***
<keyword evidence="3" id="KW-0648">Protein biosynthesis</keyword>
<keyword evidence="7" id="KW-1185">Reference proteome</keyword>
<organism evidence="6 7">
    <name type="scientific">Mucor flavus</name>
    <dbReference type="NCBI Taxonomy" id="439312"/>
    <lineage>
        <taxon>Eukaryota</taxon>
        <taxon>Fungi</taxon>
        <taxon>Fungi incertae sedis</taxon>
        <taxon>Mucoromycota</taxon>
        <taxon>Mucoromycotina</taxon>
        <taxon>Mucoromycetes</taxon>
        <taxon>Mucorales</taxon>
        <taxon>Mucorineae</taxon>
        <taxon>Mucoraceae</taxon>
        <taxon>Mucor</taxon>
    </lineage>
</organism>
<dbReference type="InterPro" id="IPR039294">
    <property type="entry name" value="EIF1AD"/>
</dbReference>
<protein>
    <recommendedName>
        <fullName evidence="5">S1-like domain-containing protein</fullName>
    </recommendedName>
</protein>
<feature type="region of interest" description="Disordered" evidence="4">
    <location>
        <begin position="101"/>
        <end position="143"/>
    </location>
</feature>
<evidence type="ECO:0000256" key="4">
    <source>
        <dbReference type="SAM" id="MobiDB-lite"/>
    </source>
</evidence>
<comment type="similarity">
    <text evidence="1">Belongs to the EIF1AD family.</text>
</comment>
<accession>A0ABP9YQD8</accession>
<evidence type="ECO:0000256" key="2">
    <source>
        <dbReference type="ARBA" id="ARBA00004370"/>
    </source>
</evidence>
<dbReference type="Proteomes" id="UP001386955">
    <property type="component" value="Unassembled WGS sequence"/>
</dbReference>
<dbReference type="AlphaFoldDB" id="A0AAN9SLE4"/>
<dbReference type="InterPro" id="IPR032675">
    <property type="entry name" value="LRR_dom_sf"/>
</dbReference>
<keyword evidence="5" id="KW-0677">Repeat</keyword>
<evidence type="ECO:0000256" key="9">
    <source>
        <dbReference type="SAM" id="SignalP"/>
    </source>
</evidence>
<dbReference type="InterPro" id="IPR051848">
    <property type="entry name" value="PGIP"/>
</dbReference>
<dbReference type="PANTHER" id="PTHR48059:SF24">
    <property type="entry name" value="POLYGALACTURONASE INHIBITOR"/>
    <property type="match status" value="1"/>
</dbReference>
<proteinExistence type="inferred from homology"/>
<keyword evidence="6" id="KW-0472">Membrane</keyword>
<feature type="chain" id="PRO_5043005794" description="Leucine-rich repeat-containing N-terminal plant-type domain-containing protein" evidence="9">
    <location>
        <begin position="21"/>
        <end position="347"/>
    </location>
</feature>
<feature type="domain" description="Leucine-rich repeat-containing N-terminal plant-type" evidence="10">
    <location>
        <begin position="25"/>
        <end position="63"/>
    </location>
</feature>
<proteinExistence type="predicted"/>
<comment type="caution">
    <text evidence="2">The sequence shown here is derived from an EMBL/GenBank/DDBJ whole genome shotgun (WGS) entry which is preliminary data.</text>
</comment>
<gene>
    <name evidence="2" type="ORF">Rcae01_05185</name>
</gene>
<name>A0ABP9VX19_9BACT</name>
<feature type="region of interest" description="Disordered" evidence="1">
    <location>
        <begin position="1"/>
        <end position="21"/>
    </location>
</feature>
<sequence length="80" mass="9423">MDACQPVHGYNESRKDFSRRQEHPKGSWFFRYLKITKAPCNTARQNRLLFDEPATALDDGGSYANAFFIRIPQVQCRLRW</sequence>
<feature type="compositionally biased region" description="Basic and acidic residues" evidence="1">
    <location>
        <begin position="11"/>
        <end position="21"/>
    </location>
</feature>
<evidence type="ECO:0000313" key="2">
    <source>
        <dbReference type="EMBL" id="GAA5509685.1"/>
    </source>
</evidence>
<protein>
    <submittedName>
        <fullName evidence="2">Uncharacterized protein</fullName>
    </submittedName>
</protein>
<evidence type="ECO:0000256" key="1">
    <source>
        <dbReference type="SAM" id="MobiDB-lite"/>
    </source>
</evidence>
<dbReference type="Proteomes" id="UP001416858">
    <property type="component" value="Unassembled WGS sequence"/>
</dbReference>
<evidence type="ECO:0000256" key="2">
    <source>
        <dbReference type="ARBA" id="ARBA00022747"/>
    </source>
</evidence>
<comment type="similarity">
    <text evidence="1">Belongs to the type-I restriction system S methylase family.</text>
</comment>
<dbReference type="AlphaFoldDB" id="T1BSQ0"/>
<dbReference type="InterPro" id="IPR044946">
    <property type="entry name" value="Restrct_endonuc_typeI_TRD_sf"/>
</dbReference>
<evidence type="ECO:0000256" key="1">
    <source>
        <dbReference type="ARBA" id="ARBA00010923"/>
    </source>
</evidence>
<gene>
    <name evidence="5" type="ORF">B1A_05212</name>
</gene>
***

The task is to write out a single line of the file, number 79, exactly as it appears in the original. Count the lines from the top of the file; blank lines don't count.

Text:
    </location>